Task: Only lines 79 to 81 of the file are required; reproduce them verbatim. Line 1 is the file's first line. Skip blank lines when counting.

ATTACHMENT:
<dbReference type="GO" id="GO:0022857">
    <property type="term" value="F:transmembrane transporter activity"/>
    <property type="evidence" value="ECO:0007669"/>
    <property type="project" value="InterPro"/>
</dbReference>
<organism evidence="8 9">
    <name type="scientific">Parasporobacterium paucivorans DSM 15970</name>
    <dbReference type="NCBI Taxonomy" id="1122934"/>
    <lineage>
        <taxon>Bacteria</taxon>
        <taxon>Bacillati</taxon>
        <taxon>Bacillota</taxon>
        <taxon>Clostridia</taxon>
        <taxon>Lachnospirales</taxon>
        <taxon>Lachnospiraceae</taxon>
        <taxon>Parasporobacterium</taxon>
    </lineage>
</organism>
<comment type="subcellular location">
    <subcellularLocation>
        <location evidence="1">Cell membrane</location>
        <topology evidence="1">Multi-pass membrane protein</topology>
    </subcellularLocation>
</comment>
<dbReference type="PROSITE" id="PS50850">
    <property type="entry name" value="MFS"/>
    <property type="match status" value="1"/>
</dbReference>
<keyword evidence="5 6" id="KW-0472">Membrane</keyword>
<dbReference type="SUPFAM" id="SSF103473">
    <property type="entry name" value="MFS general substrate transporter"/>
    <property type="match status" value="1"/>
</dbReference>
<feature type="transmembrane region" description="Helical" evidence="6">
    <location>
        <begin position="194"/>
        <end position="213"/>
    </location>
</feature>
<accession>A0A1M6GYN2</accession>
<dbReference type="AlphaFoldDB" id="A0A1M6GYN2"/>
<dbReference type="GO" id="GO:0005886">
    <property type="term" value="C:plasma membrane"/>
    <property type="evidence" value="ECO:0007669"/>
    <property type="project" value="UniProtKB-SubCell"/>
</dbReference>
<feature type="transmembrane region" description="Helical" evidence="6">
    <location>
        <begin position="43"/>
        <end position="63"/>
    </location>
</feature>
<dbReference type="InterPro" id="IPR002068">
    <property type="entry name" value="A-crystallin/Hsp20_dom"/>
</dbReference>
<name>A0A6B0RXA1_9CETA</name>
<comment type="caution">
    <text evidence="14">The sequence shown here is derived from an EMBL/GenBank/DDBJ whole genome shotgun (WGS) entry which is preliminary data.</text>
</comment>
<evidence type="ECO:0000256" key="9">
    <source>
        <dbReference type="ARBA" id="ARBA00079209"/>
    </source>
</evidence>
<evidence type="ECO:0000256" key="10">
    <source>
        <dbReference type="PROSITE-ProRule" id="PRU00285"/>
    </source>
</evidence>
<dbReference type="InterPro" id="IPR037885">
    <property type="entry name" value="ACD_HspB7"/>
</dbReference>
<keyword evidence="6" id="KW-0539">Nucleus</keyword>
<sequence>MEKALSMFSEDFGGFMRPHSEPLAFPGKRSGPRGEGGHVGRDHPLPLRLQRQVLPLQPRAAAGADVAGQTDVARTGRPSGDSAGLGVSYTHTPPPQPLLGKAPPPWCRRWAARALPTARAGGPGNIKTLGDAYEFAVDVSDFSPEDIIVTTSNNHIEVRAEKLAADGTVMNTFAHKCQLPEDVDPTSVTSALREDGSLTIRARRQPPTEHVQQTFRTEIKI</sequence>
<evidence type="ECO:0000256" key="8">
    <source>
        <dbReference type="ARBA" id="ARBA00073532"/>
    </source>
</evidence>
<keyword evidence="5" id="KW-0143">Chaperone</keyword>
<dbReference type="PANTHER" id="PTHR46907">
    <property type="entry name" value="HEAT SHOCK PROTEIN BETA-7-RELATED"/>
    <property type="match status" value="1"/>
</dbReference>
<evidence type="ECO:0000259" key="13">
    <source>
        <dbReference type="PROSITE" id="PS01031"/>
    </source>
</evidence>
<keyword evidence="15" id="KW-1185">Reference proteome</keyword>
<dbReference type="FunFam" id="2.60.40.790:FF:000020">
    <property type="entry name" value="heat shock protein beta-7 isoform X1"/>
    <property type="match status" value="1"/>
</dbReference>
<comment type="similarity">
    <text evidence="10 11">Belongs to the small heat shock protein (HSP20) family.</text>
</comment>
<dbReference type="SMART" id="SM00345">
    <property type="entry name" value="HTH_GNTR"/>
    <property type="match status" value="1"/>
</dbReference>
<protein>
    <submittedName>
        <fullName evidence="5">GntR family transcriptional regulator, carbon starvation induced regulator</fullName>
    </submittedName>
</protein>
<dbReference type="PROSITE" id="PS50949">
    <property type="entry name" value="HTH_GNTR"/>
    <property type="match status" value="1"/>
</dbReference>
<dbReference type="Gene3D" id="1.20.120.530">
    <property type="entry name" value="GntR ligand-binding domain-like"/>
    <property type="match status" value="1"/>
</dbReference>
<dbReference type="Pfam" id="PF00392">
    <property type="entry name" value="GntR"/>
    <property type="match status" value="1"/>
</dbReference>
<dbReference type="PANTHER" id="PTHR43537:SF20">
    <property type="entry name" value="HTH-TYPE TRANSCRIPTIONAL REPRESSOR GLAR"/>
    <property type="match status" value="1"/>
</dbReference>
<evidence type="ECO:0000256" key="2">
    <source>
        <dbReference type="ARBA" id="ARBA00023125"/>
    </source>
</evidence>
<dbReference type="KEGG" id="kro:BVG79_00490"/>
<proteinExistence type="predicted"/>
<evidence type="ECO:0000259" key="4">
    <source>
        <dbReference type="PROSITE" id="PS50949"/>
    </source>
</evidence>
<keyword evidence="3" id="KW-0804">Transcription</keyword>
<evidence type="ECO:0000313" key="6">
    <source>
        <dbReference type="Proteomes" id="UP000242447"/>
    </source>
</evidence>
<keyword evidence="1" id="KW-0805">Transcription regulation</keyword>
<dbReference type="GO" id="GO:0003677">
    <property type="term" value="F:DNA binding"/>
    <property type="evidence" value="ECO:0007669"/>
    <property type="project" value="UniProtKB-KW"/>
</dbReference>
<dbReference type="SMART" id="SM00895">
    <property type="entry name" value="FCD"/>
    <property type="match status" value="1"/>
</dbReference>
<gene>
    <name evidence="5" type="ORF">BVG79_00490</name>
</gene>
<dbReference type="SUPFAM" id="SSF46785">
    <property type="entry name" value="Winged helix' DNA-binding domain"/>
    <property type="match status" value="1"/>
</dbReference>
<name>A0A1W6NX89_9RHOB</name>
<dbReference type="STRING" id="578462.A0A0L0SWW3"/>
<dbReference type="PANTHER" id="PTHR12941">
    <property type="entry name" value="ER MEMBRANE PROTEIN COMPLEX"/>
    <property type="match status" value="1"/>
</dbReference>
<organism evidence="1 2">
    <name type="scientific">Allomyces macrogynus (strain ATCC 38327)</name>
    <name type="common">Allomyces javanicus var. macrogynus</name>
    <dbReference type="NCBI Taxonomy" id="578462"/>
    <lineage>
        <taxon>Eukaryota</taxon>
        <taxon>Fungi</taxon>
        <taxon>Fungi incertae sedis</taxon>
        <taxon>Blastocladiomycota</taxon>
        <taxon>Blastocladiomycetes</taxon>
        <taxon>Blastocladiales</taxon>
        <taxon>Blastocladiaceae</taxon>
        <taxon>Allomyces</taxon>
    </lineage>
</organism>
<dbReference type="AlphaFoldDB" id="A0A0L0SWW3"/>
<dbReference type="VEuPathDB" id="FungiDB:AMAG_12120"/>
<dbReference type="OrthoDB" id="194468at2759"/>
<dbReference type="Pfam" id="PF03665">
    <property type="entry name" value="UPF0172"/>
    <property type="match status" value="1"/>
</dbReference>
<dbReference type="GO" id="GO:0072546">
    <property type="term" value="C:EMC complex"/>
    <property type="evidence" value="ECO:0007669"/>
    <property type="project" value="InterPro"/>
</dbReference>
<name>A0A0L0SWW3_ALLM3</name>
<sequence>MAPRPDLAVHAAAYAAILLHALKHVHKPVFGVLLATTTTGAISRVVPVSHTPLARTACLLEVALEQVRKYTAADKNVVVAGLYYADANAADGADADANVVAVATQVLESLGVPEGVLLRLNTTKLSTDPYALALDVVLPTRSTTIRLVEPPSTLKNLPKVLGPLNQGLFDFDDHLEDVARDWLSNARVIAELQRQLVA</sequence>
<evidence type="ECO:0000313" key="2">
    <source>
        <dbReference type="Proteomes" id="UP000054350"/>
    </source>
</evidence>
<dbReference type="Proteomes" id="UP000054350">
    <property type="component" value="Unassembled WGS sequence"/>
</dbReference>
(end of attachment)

</evidence>
<keyword evidence="5" id="KW-0143">Chaperone</keyword>
<dbReference type="PANTHER" id="PTHR46907">